# juanrga

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## Everything posted by juanrga

1. I have just updated my profile

2. Time is the evolution parameter of the universe.
3. We can go smaller, it is called the sub-Planck regime or scale, and it is studied by the sub-Planck physics. The math works fine, and there is no need to even mention a TOE when working at such scales.
4. For instance via Compton scattering, the photon changes its momentum $p_\gamma \to p_{\gamma'}$ due to collision with an electron at rest. The electron final momentum $p_{e^-}$ is the difference between the final and the initial momenta of the photon (the law of conservation of total momentum holds) $p_\gamma - p_{\gamma'} = p_{e^-}$ The Newtonian expression $p=mv$ is only valid for a massive free particle moving at non-relativistic speed. The photon is both massless and relativistic. For a photon $p_\gamma=h\omega/c$ with $\omega$ the frequency.
5. Who said or insinuated such thing? Precisely on the leading textbooks on general relativity (that by Misner, Thorne, and Wheeler) is titled Gravitation. Untrue, we can differentiate both and denote mass by "m" and energy by "E" as in the expression $E = \sqrt{m^2 c^4 + p^2c^2}$ No, mass is an relativistic invariant. E.g. the mass of an electron $m_e$ which you can find in a table of scientific constants is the same for any observer. You and him seem confused by the outdated concept of relativistic mass (which varied with the observer), but precisely due to this variation with the system of reference it could not be considered a property of the object under study: i.e. was not the mass of the object.
6. There is not proof that Planck time was the smallest unit of time. It is just a speculation. Because stuff is made of matter and this has a discrete structure. You cannot divide an atom infinitely.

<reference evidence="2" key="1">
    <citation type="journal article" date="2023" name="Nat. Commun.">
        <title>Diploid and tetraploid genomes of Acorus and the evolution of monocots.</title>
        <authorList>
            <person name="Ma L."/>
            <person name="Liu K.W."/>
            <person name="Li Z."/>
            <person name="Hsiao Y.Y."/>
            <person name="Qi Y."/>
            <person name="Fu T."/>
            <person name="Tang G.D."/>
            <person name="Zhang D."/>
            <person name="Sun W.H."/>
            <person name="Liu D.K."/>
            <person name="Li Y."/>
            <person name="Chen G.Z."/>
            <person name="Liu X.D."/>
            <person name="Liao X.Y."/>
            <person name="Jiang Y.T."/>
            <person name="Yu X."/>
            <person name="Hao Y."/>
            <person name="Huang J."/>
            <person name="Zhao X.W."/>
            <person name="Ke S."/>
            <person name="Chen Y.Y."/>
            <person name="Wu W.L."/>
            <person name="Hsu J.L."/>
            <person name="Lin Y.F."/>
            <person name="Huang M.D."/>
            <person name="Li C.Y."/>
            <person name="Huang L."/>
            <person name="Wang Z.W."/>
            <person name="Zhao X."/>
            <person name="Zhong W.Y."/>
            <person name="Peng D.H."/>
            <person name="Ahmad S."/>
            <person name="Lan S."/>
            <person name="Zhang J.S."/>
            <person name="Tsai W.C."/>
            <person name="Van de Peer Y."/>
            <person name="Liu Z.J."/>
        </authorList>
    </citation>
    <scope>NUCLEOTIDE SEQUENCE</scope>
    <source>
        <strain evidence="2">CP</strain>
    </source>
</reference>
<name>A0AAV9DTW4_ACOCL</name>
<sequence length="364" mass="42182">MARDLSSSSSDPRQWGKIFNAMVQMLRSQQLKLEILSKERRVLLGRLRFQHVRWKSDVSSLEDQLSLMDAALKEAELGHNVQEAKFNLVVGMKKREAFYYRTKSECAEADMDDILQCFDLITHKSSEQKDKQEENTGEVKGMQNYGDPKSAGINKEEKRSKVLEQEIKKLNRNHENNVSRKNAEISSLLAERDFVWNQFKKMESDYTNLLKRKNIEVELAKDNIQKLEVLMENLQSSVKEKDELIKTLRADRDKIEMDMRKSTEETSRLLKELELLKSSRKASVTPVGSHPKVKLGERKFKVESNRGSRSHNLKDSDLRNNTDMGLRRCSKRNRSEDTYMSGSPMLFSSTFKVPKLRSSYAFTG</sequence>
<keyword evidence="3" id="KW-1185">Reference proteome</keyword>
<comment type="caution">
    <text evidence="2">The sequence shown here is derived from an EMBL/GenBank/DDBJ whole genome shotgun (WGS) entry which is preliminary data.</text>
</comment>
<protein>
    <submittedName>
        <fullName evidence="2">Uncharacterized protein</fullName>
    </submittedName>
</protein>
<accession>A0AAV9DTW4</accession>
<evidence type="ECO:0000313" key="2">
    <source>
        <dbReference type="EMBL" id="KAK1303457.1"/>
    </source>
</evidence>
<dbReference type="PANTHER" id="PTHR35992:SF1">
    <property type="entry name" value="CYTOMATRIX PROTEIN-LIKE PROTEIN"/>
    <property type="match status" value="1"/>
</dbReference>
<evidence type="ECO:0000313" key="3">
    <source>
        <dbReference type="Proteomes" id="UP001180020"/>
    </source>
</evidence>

7. Effectively "before time" is a meaningless expression, but physics documentaries have to lack rigour specially those dealing with speculative topics such as cosmology beyond the standard model. Some cosmological models introduce a concept of time before the Big Bang. As the Nobel laureate Prigogine likes to say "time precedes existence" by "existence" he means Big Bang energy-matter. In these models, the Big Bang is a kind of phase transition from a previous quantum vacuum. http://www.timeshighereducation.co.uk/108305.article No, time is not a measurement for movement. In fact, movement is defined with respect to time $x=x(t)$, $v=v(t)$...
8. The energy of a photon is given by $E=pc$, thus photons with different momentum will have different energy. This is similar to what happen with 1000 kg cars. Their energy is given by $E=(1/2000) p^2$, thus cars with different momentum will have different energy.
9. It is an extension of mechanics that considers statistical effects (deviations on the evolution and behaviour of systems prepared initially in the same state) in mechanical systems. Yes, the deviations are not deterministic and thus have to be described in probabilistic terms; i.e. which is the probability that the system will do "this". Are not different statistical mechanics but different statistics or more correctly different distributions. Fermions and bosons have different requirements regarding their quantum mechanical state and thus their quantum statistical mechanics states are also different: Fermi-Dirac distribution describes fermions and the Bose-Einstein distribution describes bosons. Yes. kinetic theory of gases is a subset of statistical mechanics. One often speak of the kinetic regime or kinetic branch of statistical mechanics.
10. To add to swansont reply, without EM could not even exist atoms!
11. The definition of mechanical work is $W = \int \mathbf{F} d\mathbf{x}$ which is valid for both variable and constant forces. Therein $\mathbf{F} = \mathbf{F}(\mathbf{x})$. Using $\mathbf{x} = \mathbf{x}(t)$ and the definition of velocity $\mathbf{v} = d\mathbf{x}/dt$ $W = \int \mathbf{F}(\mathbf{x}) d\mathbf{x} = \int \mathbf{F}(t) \mathbf{v} dt \neq \int \mathbf{F}(t) dt$ Regarding the second question, the expression $\mathbf{F} = m \mathbf{a}$ is obtained from $\mathbf{F} = \frac{d \mathbf{p}}{dt}$ only when momentum is given by $\mathbf{p} = m \mathbf{v}$ and the mass is constant $dm/dt=0$. Otherwise multiplying mass by the acceleration does not give the real force $\mathbf{F}$. Therefore your intuitions are not correct.